From minor bumps to high-speed crashes, most car accidents result in damages that require the expertise of an auto body repair shop. Collision repair isn’t always simple. Even minor accidents can cause auto body damage that is expensive and timely to repair. The type of impact and the style of the damaged car both play a role in determining how much damage has occurred.

Determining a Total Loss

Many drivers think that there’s no hope if their insurance company says that their car is ‘totaled.’ A car that is totaled is not necessarily unrepairable though. The extent of the damage has very little to do with whether or not an insurance company declares a total loss. Instead, the decision is based on the costof the collision repair in comparison to the fair market value of the car. If repairing the auto body damage will cost more than the car is worth, it is said to be totaled.

Structural Damage

Correcting damage to a vehicle’s frame is one of the most expensive types of collision repair, but undoing structural damage is not impossible. A knowledgeable auto body repair shop will generally inspect a wrecked vehicle for misalignment before anything else. If the car doesn’t meet the exact measurements of the manufacturer, advanced machines are used to pull the frame back to its original specifications.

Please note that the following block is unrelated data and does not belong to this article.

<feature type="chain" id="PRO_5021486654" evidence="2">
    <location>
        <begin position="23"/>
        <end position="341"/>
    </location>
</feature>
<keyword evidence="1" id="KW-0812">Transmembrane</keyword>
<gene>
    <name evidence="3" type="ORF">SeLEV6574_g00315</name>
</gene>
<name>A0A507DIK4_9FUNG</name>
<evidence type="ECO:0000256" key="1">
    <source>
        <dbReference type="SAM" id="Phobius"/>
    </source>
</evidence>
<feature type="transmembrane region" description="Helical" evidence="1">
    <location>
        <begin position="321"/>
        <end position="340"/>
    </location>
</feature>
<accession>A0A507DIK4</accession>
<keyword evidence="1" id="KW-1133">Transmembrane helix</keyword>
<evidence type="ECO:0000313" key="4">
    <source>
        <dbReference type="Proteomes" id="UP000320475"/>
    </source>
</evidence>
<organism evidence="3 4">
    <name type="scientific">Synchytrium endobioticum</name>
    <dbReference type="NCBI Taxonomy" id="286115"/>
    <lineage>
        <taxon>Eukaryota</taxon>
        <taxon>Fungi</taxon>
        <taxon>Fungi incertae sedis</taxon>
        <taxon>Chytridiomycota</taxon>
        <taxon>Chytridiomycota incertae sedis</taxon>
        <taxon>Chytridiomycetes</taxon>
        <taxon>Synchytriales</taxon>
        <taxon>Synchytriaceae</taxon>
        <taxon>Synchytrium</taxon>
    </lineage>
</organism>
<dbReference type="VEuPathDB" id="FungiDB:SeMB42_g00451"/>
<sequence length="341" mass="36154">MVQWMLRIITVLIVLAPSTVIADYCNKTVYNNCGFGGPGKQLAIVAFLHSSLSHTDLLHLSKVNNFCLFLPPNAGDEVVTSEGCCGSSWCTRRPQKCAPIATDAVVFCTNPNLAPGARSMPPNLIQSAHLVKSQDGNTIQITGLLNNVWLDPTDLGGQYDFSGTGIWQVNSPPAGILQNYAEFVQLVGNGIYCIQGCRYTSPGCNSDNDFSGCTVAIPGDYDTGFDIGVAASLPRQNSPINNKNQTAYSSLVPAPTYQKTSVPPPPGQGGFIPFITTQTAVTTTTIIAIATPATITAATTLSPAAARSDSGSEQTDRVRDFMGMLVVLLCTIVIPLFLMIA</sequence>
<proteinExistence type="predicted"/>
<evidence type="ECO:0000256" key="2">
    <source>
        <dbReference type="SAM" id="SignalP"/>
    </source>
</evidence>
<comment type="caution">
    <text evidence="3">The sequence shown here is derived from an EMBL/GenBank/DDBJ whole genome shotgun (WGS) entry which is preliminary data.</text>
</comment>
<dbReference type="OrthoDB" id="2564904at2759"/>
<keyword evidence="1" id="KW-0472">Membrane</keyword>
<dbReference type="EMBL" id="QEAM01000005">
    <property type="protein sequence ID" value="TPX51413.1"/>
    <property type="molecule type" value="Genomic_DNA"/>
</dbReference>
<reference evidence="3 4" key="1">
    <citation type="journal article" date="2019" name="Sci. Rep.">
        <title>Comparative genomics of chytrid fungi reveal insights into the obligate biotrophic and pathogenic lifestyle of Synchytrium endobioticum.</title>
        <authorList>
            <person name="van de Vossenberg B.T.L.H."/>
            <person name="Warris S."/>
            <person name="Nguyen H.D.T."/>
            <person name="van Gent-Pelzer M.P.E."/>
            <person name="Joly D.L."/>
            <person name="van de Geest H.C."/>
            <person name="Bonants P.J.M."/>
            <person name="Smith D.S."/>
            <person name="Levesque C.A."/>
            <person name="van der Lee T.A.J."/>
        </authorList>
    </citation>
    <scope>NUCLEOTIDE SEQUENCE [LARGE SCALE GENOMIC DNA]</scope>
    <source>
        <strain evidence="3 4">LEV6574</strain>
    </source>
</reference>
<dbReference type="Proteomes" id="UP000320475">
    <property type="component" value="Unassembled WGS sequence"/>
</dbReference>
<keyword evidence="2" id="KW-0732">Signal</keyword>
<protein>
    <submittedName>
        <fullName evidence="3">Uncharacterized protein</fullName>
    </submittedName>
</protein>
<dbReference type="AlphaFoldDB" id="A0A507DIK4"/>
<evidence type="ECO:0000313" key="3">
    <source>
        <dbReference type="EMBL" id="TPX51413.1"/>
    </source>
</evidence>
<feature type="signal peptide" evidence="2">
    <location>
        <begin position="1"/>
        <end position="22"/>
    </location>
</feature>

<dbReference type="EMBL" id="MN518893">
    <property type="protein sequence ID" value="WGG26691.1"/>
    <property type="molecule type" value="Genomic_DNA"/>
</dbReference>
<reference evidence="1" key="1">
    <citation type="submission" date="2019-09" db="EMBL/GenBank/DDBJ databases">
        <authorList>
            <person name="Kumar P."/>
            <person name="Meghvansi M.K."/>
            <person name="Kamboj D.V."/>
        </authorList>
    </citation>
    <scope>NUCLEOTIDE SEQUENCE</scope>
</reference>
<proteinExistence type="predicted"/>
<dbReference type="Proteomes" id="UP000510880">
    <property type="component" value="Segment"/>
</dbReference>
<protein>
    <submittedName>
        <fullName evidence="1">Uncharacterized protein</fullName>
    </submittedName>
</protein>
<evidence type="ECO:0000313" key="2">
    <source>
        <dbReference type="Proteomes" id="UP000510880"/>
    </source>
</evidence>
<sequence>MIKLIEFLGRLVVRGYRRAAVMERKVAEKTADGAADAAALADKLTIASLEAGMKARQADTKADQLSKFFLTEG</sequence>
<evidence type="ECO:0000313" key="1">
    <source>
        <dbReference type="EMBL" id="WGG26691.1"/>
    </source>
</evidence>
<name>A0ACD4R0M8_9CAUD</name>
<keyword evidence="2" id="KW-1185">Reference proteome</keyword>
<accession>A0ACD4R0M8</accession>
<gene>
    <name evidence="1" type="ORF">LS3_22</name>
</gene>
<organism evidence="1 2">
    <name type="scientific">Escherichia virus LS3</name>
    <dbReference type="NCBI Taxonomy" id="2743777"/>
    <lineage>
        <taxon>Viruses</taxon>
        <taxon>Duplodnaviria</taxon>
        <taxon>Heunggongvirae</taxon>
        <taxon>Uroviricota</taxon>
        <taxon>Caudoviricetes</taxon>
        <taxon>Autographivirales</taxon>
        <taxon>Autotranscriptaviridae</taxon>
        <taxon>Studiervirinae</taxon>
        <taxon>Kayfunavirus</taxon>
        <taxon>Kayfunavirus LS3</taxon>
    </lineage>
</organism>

Rear End Collisions

Depending on the speed, a car that is rear ended can suffer quite a bit of damage. Structural damage is not uncommon after a powerful rear collision. The amount of damage will also depend on the car. In a recent IIHS study, a low-speed rear end collision in a compact car with a poorly designed bumper can result in more than $3,500 in auto body damage. On the other hand, a car with dent-resistant plastic body panels can often be repaired for less than $200.

Frontal Impacts

Front-end collision repair is often more extensive than rear end damage. At higher speeds, a head-on collision can cause damage to the front bumper, the hood, the windshield, and the quarter panels. If the damage is minor, the auto body technician may choose to repair the panels rather than replace them. Unless the parts are pre-painted, the body shop will also have to match the paint color and re-spray each panel before reassembling the car.

Rollovers

A car that rolls over generally has much more auto body damage than a vehicle involved in a frontal or rear end crash. Damage to the frame is usually inevitable in a rollover. There is a possibility that every piece of the car has suffered at least minor body damage. The decision to repair a vehicle that has rolled over should be made carefully. Extensive damage like this could require additional mechanical work, as well.